The 2021 season hasn’t quite seen Daniel Riccardo, Formula 1’s honeybadger, at his sterling best. Or at least, that’s what the feeling is having witnessed five Grands Prix so far. Where it stands at McLaren, arguably among the greatest of all F1 outfits, then it’s clearly been a Lando Norris show, the youngster bagging his second podium in five races so far and his third overall. On the other hand, Daniel Riccardo, a driver with perhaps 150 more race entries than the 21-year-old Briton, has seemed rather vapid.
It’s not that Daniel Riccardo lacks the fight or the grit, there’s none of that. Well, you cannot doubt a racer who has seven victories against his name, in addition to thirty one podiums.
It’s just that, as seen so far, the soon-to-be 32-year-old hasn’t quite adapted to the 2021 McLaren machine. The Australian’s woes were further exacerbated when Alfa Romeo’s Kimi Raikkonen, who finished a fighting eleventh at the recent Moncaco Grand Prix kept Daniel Riccardo behind, the Honeybadger, of course, competing in a mightier machine given the McLaren.
But news from the famous British racing outfit is that Daniel Riccardo is due to get a new chassis at McLaren.
With the high-powered machine at his disposal that holds well in both corners as well as the straights, it doesn’t really cut an imposing figure to find a driver of such high class struggling with just 24 points, whilst being on P8 from the races that have been held so far.
But can Daniel Riccardo’s destiny change in what lies ahead?
Where it stands at the moment, then one of the premier points of discussion at the McLaren stable is to get the Perth-born driver a new chassis, just in time for the forthcoming Azerbaijan Grand Prix. That being said, while a final confirmation is yet to be had on that important matter, here’s what Daniel Riccardo shared after a troublesome weekend, which came right after a promising show at Spain:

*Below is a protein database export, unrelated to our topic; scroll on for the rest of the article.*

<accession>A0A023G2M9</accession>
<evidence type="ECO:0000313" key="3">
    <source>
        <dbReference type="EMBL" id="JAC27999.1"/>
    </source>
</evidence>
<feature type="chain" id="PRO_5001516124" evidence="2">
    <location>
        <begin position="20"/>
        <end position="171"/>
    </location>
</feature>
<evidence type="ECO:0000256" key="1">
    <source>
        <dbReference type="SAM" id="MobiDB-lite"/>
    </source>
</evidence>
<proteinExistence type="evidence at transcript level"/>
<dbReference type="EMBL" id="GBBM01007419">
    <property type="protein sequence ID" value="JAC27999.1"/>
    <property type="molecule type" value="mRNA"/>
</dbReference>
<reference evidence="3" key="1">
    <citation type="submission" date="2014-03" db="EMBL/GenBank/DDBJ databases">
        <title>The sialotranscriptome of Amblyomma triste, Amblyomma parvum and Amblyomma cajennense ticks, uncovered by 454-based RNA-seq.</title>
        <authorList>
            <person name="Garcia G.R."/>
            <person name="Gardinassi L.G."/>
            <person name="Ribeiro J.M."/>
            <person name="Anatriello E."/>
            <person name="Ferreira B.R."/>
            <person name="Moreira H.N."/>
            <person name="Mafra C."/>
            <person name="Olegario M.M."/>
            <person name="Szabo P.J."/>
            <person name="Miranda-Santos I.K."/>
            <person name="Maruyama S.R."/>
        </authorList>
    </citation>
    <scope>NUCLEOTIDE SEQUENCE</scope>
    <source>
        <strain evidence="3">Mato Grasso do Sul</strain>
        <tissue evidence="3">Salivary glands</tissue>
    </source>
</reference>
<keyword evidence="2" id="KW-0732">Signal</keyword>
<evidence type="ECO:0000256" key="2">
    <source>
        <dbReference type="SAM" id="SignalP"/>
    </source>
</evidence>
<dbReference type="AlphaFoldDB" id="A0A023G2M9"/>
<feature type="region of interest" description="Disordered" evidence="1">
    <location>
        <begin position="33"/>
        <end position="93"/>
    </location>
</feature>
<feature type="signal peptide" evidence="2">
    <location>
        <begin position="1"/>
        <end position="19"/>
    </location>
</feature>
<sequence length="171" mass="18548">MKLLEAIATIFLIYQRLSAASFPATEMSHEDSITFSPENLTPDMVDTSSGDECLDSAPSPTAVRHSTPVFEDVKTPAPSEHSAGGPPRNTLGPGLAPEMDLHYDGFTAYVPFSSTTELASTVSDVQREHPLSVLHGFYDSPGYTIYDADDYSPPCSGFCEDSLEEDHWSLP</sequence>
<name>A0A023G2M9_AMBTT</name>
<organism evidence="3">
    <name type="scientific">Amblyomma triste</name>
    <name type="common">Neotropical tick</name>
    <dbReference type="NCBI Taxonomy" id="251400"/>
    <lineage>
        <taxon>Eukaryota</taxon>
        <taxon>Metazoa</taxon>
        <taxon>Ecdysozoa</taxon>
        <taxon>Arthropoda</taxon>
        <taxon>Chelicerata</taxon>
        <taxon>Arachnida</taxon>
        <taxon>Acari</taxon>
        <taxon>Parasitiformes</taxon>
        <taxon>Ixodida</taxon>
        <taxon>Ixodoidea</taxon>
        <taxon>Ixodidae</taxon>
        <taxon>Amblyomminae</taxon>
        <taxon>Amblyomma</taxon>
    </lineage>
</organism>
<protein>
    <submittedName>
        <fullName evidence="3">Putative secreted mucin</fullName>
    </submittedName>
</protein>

“My relationship with the racing world has always been one of.. love-hate,” exclaimed the ever-smiling racer who would go on to add, “
I think this particular relationship of hate and love started in my first year of karting.
I remember I was about to line up at the start of a regional race and the engine didn’t start. That day I was on the front row, which for me was a great moment, and that was a hard blow.
After two days, I went back to the same track, I pushed the kart and it turned on, and I learned then that racing cars can be very rude. Who knows, maybe we go to Baku, I go out for first practice and I’m back in the position where I want to be,” concluded the McLaren star.
The next round, set for Baku, will take the F1 circus to compete in yet another gruelling road-track barricaded feistily to ensure that the twenty of the world’s finest drivers in the highest annals of single-seater racing engage in a real tussle, quite like Monaco. Full of thrills and no-holds-barred-racing! And truly speaking, whenever it comes to the Azerbaijan Grand Prix, then our first thoughts go to the 2017 event. Can the 2021 contest unravel a race similar to the kinds we saw nearly half a decade back?